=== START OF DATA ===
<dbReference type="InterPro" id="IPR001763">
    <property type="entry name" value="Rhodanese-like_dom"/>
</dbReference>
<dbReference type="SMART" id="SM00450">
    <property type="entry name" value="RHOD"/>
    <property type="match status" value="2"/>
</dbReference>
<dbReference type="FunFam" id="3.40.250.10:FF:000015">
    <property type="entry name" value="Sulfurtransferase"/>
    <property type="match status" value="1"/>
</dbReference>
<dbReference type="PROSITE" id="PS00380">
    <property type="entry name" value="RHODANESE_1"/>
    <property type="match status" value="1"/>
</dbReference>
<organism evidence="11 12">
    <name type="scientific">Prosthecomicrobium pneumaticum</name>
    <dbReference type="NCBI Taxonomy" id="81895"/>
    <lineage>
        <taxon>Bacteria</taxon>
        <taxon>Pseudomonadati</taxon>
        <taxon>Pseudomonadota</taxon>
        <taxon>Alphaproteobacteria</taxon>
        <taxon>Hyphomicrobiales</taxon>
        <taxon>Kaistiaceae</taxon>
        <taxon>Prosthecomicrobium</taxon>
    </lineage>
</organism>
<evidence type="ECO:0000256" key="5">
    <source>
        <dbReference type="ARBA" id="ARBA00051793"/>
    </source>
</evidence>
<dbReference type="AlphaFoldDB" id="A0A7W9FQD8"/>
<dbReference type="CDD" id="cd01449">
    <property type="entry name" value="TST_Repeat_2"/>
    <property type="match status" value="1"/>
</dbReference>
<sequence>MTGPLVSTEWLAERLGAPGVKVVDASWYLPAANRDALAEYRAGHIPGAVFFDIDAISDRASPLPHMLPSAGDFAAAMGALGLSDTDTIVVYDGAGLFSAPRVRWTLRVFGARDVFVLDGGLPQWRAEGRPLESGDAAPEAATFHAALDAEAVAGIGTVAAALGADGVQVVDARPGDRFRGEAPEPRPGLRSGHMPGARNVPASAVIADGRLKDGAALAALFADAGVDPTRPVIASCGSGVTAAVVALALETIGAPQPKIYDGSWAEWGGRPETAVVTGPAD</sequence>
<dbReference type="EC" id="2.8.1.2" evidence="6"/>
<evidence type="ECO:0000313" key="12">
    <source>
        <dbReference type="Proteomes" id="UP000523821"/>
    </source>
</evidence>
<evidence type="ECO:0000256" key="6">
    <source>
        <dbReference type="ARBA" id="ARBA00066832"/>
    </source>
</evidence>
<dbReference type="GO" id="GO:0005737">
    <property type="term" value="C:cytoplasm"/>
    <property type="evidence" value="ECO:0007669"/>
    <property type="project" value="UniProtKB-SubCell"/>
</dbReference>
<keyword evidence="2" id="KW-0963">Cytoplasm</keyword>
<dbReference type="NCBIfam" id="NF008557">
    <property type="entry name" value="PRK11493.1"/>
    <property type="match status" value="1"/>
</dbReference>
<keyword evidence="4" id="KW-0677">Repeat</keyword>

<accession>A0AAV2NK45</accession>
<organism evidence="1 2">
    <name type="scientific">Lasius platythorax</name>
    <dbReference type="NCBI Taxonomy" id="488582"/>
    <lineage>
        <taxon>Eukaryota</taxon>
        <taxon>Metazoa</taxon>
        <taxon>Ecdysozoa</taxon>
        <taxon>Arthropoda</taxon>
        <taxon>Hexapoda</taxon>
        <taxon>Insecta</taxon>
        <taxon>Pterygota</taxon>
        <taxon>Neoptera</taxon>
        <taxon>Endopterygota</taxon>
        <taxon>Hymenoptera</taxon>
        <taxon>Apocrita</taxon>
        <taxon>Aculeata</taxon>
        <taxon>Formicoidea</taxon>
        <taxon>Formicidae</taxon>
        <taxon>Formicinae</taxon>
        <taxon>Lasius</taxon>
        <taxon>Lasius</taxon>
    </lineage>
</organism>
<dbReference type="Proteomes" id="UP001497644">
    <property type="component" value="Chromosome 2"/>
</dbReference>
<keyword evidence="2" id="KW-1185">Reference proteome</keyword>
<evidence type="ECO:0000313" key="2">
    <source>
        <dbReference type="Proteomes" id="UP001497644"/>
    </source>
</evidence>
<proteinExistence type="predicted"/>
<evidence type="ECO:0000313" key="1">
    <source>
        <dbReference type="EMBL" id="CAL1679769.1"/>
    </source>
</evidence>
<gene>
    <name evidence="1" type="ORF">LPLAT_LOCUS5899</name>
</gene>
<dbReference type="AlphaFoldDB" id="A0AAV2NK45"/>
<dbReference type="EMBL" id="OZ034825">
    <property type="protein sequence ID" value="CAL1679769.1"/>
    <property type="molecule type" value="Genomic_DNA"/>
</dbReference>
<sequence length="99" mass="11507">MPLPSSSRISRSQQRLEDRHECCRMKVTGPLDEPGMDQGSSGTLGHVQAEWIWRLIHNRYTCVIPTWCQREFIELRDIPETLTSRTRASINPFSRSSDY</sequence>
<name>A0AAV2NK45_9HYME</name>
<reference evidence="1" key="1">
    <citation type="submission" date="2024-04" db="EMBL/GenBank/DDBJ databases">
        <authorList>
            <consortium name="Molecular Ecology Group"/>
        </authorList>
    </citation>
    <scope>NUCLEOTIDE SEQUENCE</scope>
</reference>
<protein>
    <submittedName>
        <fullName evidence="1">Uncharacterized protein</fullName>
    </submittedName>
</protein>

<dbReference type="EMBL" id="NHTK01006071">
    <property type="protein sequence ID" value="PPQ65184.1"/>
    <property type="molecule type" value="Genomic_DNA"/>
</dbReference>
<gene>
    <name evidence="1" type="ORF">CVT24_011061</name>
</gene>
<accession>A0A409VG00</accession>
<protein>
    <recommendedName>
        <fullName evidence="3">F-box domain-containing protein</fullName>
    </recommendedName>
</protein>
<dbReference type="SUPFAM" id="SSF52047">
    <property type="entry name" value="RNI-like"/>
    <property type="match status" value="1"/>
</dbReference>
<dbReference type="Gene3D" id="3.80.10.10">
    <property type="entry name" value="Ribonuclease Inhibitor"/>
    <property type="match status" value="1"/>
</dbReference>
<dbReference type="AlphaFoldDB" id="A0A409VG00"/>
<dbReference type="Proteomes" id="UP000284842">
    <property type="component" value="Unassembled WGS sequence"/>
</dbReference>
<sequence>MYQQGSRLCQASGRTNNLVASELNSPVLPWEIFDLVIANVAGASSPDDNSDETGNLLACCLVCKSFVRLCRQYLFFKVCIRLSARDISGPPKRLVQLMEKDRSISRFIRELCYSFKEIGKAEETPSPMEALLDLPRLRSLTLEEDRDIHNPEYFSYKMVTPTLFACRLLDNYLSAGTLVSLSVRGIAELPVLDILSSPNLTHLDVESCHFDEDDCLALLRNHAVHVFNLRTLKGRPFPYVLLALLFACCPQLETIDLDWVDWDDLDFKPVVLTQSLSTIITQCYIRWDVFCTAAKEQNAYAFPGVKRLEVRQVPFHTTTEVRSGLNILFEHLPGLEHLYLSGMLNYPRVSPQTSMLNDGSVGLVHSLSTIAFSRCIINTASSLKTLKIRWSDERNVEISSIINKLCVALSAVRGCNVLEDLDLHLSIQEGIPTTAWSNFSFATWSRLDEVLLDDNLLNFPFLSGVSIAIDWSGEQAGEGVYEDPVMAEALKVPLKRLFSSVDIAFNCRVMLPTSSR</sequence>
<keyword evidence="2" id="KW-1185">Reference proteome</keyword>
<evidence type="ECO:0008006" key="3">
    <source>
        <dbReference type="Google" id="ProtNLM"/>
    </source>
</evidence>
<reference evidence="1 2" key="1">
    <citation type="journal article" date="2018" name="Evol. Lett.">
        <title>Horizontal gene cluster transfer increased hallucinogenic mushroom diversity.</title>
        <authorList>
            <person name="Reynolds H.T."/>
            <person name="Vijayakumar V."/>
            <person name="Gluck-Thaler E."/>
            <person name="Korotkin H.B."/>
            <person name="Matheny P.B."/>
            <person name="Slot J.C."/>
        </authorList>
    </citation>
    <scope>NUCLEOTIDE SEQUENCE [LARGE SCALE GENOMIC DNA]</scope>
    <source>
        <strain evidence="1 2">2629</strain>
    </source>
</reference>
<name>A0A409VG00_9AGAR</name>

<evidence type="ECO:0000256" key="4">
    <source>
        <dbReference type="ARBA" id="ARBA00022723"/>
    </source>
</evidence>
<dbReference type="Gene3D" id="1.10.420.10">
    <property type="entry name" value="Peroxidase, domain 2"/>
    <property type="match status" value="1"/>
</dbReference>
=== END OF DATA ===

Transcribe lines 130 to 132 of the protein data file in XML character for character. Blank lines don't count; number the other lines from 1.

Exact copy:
</gene>
<accession>A0A409VG00</accession>
<protein>